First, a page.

Monday: presented by WGAW and the University of Miami Tuesday: presented by ABS Payroll and Accounting and American Entertainment Insurance Wednesday: presented by InFocus and the Louisiana Film Commission *Join us for an extended happy hour as we pay homage to the dark side of Slamdance with Pretty Macabre’s horror couture and a bloody good cocktail.


Jon Moses (The Beast Pageant) at the 2011 Closing Night Party

Main Screening Room at the TMI Thursday, Jan. 26th @ 9pm



Filmmaker Lounge at the TMI

21 and over, hosted bar Open to passholders, per venue capacity

6pm Daily Saturday: presented by Monkeybars Sunday: Evening of Horror* presented by Kryolan, Chiller and Modernciné

David Bonawits and Jiyoung Lee (Pleasant People) at a 2011 Happy Hour.

Carhartt Lounge at the TMI 21 and over


Thursday, Jan. 26th @ 10pm Invite and pass holders only— hosted bar.

Welcome to Pine Hill

We’re shooting in a drugaddled Queens, NY house with a gut-wrenching stench of dead dog. The homeowner’s dazed brother suddenly wanders out back, inspired to deliver an impromptu sermon on legacy. Cameras keep rolling. Willie preaches. Shannon cries, smashes his bottle, and walks off set. You can’t script that.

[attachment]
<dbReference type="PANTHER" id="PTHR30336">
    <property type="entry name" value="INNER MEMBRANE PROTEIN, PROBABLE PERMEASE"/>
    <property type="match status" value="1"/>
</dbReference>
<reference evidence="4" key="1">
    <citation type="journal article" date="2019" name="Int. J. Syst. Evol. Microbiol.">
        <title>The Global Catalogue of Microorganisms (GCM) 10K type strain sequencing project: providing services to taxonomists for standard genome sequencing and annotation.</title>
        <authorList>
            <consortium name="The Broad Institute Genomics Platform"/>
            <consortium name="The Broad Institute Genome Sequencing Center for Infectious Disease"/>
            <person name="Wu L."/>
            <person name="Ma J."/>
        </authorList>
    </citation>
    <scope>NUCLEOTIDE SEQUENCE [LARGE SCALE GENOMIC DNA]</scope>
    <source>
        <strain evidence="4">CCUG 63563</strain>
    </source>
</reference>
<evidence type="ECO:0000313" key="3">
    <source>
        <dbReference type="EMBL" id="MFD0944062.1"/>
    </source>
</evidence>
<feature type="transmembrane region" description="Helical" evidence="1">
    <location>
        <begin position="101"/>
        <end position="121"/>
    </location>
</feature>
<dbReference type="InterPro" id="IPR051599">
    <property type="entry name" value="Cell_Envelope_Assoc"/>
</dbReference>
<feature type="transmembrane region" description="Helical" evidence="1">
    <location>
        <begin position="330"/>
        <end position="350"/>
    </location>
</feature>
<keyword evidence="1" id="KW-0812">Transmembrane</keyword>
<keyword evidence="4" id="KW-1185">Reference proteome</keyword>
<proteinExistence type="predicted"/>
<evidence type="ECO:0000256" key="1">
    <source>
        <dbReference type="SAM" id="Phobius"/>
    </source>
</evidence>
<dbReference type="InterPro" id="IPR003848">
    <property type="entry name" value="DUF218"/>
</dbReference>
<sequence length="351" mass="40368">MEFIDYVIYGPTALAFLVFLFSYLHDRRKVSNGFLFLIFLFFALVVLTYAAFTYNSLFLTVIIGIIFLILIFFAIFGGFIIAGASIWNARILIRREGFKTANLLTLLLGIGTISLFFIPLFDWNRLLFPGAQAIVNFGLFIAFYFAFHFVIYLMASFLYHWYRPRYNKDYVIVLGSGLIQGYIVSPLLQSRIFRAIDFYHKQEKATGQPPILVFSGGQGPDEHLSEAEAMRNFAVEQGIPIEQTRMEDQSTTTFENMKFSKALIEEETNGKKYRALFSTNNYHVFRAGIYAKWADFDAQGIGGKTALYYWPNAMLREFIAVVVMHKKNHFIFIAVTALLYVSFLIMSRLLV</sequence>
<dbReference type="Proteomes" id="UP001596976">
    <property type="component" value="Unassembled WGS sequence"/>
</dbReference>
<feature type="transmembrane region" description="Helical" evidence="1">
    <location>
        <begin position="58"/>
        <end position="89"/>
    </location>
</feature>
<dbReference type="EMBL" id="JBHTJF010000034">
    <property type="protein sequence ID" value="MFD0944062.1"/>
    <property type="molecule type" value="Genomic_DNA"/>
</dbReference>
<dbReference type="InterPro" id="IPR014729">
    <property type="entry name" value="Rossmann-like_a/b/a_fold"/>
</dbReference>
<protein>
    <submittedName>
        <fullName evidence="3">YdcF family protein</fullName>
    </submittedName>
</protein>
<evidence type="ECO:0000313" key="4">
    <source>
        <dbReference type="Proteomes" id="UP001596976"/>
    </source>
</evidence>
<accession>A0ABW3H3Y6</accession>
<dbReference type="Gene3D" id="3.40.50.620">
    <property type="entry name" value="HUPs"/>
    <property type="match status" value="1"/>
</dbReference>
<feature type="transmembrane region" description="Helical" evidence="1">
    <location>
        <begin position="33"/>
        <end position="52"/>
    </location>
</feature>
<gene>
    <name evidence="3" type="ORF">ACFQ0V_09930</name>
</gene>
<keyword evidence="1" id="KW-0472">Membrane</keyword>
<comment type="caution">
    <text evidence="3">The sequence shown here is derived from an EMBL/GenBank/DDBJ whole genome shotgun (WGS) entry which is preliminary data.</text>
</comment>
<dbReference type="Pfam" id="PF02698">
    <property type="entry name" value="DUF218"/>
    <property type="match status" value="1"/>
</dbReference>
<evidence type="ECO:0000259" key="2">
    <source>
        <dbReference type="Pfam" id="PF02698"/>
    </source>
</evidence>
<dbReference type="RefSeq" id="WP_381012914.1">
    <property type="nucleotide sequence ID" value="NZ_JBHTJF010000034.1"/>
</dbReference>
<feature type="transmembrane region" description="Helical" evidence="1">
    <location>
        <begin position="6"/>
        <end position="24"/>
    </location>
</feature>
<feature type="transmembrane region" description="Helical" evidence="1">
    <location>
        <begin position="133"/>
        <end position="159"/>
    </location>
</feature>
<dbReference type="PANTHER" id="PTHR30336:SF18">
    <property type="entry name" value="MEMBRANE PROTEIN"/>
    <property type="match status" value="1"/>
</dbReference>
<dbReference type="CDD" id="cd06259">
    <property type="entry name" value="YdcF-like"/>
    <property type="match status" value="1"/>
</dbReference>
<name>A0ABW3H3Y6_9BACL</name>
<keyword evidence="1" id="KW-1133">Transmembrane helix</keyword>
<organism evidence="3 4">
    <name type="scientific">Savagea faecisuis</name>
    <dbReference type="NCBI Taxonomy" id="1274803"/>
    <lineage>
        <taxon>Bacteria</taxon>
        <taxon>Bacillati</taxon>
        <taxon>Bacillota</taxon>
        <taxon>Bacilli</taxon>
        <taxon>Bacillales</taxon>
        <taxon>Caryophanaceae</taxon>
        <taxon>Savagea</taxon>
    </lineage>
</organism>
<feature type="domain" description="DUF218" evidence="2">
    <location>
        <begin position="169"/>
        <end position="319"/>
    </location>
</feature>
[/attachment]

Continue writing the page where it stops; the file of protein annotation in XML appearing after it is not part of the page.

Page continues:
out to the score of the Thai national anthem.

digital cinema tools and techniques available.


Faith, Love and Whiskey

From aggressive streetwalkers and angry johns to seedy hotel clerks, we found ourselves often filming on the run. Director James Stenson even had to visit the hospital with acute asthma due to his prolonged exposure to second-hand crystal methamphetamine smoke.

W AR S TORIES Sundowning

Director Frank Rinaldi contracted dysentery while processing the film for Sundowning at a lab in Bangkok. Thailand’s national anthem is blasted daily on loudspeakers across the city. During the broadcast, Frank’s dysentery asserted itself in a park and he puked his guts